A relative of Dale Earnhardt Sr. did share a story about his once removing a Confederate-flag sticker from his truck.
This story was told by Earnhardt's daughter, Kelley, not his son, Dale Jr.
In June 2020, shortly after NASCAR announced that it would be ban the display of Confederate flags at future events, we were alerted to a story concerning the late racing legend Dale Earnhardt Sr.’s attitude toward the southern symbol:
The anecdote can be heard in an April 2015 episode of the “Fast Lane Family” podcast. The episode featured a Q&A with Kelley Earnhardt Miller about her father on what would have been his 64th birthday. She prefaced the story by saying that it was a good example of her dad’s heart and how he cared for people.
“On my dad’s truck, he had this sticker with a rebel flag that said ‘American by birth, Southern by the grace of God’ or something like that, you know, had a rebel flag on it. At the time, we had a lot of different nannies that took care of us and we had this housekeeper named Ann, and she was the most awesome lady. She was an African-American lady, and she asked my stepmother about my dad’s rebel flag on the back of his truck.
“And so the next thing we know my dad’s out there with a knife and a razor blade, and he’s cutting the rebel flag out of the sticker, he left “American by birth” but he didn’t want to offend anybody or make anybody mad in that manner. It was so sweet. It was a little kind-hearted thing. She just thought that was the best. She’s like, ‘That’s just so awesome that you would do that.’ He had a good heart.”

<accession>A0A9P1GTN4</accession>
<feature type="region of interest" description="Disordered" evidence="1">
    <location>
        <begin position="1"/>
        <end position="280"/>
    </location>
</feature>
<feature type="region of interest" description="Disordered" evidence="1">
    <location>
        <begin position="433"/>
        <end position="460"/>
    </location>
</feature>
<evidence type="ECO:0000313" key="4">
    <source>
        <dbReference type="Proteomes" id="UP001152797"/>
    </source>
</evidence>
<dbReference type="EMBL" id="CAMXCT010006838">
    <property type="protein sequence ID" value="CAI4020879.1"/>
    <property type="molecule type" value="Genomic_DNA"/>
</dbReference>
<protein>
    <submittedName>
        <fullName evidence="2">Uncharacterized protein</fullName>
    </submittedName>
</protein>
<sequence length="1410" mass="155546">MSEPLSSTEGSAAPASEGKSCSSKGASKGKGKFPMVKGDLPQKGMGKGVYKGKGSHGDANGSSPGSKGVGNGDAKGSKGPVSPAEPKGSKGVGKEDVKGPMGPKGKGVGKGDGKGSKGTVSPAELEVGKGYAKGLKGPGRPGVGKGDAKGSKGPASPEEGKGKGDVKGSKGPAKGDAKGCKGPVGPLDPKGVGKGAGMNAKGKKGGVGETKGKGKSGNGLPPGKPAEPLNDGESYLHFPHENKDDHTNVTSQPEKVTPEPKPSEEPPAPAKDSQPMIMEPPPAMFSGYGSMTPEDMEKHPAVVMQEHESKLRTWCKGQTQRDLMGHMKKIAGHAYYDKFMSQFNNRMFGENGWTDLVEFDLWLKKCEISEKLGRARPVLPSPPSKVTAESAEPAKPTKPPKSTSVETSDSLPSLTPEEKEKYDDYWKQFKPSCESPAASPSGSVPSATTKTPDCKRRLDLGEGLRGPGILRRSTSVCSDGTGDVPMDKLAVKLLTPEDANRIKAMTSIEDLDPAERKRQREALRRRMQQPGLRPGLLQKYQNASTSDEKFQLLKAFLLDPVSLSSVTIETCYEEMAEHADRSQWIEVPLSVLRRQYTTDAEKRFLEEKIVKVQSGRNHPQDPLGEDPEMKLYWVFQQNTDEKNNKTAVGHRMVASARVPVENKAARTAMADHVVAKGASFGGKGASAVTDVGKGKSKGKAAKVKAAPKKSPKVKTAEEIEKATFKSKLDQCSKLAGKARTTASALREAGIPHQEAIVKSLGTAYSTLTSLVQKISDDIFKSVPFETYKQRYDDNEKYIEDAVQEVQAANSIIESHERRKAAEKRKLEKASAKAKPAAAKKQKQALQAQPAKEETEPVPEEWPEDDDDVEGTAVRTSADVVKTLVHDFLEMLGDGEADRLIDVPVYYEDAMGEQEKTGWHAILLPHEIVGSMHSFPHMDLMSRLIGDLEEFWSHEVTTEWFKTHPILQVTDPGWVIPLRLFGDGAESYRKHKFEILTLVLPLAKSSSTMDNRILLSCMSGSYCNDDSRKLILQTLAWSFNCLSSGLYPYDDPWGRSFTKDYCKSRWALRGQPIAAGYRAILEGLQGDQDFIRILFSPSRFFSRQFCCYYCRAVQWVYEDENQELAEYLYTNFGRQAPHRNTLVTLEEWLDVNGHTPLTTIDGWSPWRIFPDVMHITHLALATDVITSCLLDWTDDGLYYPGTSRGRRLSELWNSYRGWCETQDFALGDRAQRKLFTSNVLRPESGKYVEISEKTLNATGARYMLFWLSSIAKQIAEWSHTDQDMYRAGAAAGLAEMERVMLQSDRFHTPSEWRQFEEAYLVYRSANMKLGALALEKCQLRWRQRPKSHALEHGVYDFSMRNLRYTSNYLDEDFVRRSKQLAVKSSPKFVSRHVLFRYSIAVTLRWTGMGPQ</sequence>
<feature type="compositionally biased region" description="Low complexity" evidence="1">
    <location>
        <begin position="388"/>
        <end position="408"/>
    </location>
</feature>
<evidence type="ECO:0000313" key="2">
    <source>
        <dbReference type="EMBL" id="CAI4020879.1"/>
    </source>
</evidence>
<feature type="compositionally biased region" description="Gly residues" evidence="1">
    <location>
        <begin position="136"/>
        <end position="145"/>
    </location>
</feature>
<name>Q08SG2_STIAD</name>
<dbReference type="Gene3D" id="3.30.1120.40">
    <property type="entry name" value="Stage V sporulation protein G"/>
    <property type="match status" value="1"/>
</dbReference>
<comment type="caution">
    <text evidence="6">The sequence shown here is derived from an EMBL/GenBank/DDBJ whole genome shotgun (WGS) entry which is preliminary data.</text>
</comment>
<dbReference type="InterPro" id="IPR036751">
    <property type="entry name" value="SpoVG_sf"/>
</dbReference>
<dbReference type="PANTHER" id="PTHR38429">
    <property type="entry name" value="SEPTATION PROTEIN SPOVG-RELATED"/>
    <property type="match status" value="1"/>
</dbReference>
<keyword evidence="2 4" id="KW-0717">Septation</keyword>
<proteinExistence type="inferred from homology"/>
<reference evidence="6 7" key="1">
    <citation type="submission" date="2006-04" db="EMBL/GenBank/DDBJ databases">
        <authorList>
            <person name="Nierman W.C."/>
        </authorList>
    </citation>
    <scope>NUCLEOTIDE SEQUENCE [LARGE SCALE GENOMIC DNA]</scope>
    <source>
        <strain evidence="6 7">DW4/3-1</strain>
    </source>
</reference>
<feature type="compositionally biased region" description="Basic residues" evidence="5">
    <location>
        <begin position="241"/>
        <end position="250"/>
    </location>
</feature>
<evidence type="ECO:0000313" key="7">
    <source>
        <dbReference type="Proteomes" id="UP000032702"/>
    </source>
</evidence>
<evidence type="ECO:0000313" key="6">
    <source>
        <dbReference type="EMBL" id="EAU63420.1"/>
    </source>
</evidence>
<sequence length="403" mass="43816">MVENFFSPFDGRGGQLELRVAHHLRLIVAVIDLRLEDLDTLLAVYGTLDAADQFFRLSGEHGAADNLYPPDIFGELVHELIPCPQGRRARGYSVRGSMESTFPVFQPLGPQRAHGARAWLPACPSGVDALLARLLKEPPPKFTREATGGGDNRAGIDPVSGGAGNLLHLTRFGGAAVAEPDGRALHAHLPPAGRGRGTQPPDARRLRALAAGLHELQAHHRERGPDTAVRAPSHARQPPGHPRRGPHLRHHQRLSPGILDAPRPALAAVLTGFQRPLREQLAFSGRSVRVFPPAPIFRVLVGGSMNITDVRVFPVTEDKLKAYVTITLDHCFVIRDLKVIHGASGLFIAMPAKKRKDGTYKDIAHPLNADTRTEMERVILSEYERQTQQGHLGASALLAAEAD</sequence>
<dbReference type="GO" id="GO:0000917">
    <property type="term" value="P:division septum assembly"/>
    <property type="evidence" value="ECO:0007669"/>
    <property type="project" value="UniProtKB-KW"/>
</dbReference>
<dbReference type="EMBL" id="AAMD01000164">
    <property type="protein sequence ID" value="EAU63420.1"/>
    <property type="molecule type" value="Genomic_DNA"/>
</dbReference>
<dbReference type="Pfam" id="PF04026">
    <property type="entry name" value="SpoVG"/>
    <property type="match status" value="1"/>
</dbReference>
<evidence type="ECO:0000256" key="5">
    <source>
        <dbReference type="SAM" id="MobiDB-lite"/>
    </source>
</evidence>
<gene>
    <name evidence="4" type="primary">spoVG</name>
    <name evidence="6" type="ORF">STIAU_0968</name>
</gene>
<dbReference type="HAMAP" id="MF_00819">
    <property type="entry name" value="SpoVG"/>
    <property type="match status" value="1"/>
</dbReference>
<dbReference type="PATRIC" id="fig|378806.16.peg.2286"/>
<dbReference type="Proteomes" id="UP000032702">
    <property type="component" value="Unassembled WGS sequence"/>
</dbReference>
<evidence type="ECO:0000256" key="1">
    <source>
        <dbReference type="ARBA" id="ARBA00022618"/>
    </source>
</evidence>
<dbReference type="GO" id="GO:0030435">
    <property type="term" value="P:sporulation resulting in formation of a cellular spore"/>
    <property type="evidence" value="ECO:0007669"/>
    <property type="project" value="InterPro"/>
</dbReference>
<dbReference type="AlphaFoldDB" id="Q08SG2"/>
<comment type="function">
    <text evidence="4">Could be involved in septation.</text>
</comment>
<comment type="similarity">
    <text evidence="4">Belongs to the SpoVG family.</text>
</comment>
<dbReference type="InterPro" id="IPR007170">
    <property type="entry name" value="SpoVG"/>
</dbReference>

She tells this story around the 24:30 mark of the following audio:
A few months after the episode aired, Dale Earnhardt Jr., also a famous race-car driver, said he, too, was against the display of the Confederate flag. At the time, in June 2015, South Carolina Gov. Nikki Haley was calling for the removal of the Confederate flag from the state house, and NASCAR had endorsed that position.
Earnhardt Jr. said:
“I’ve made my comments about the Confederate flag several times, and I stand behind NASCAR’s stance to remove it … I think if it’s offensive to an entire race, it really does nothing for anybody to be there flying. It belongs in the history books, that’s about it.’”